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Lance Armstrong isn't the only sports hero whose reputation has taken a turn for the worse

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Tiger Woods, an American golfer, is the highest-paid professional athlete in the world. He went on hiatus from the golf circuit in December, 2009, after admitting to extramarital affairs with multiple women. ?I knew my actions were wrong but I convinced myself that normal rules didn't apply. I never thought about who I was hurting, instead I thought only about myself,? he said in a televised statement in February, 2010. He is shown here with his wife, Elin Nordegren.

Robyn Beck/AFP/Getty Images

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Sammy Sosa, one of Major League Baseball's home run kings, was discovered to have been using a corked bat in games in 2003 and 2004. In June, 2009, the New York Times reported that Sosa was tested positive for performance-enhancing drugs in 2003. He was the fifth MLB player to reach the 600 home run milestone, and holds the record for most home runs by a player born outside the United States.

Rick Bowmer/AP

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Michael Vick, a quarterback for the Philadelphia Eagles football team, was the first African-American to be selected first overall in the National Football League draft. In 2007, he was convicted of felony charges due to involvement in an illegal inter-state dog fighting ring. He spent 21 months in prison.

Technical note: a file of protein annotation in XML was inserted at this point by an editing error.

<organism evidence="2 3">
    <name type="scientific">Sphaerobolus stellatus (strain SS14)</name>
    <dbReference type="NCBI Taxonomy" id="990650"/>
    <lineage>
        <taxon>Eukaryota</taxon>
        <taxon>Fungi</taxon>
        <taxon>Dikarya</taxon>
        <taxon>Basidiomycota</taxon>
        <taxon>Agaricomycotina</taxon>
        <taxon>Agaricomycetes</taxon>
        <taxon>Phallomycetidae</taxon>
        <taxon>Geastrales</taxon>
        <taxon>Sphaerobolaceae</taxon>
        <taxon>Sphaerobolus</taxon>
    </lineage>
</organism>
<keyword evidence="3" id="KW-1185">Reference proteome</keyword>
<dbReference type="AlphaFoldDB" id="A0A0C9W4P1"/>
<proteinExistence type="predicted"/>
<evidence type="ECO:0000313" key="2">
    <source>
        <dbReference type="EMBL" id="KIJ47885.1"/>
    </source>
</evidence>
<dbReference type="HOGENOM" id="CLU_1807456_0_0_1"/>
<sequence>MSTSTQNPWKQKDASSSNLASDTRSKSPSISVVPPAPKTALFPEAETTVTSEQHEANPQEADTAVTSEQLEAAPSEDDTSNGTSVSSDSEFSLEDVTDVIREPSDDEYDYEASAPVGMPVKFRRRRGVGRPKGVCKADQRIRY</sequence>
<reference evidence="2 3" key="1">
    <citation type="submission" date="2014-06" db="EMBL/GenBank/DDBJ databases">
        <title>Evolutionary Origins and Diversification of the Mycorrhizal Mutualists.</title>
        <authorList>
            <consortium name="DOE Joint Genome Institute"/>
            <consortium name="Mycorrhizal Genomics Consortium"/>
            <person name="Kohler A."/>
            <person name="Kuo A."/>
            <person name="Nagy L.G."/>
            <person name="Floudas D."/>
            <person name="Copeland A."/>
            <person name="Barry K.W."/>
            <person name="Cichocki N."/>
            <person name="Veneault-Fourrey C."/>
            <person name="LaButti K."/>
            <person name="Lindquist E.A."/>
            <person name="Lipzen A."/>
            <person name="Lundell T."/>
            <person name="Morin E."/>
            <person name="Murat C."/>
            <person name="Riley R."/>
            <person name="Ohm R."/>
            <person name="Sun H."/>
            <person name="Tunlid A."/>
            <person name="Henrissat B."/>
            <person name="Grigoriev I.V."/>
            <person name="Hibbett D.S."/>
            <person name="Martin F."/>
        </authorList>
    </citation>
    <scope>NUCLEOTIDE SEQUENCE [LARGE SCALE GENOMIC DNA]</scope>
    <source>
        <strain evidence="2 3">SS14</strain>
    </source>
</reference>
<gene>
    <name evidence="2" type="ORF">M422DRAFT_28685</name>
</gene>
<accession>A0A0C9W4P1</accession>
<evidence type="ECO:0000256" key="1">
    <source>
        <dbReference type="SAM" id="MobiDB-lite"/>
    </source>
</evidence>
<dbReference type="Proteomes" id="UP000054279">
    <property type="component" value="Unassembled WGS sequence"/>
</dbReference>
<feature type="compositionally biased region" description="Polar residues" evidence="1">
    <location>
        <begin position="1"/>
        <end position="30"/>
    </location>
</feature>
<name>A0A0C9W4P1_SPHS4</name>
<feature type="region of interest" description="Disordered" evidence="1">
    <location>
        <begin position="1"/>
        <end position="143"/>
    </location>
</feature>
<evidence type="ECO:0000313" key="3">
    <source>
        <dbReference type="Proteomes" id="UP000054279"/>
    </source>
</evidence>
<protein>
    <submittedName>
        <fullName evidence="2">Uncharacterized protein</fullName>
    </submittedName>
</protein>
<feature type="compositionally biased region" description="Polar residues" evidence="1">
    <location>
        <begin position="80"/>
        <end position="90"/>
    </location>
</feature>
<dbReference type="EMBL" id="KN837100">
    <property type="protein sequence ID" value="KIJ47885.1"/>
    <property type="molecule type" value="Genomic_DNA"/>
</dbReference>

Jonathan Ernst/Getty Images

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Kobe Bryant, shown with his wife, Vanessa, plays basketball for the Los Angeles Lakers. In 2003, Katelyn Faber, a 19 year-old employee at a hotel where Mr. Bryant was a guest, accused him of sexual assault. He admitted a sexual encounter took place with the woman, but denied allegations of assault. Charges were dropped after Ms. Faber refused to testify. ?Although I truly believe this encounter between us was consensual,? said Mr. Bryant in a statement after his court hearing, ?I recognize now that she did not and does not view this incident the same way I did.?

J. Emilio Flores/Getty Images

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Mark McGwire broke the Major Leage Baseball record for most home runs in a season in 1998. In the same year, he admitted to taking androstenedione, an over-the-counter muscle enhancement drug banned by the World Anti-Doping Agency and the NFL, but still legal in the MLB at the time. In 2010 he admitted to using steroids during his playing career. ?I was given a gift to hit home runs,? he told an interviewer on the MLB Network. ?I truly believe so. The only reason I took steroids was for health purposes.?

Mark Wilson/Getty Images

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Michael Phelps is an American swimmer who has won 14 Olympic gold medals. After a photograph was leaked in 2009 by a British tabloid of Mr. Phelps using a bong to smoke marijuana, he was suspended by USA Swimming, and lost his endorsement contract with Kellogg?s.

Danny Moloshok/Reuters

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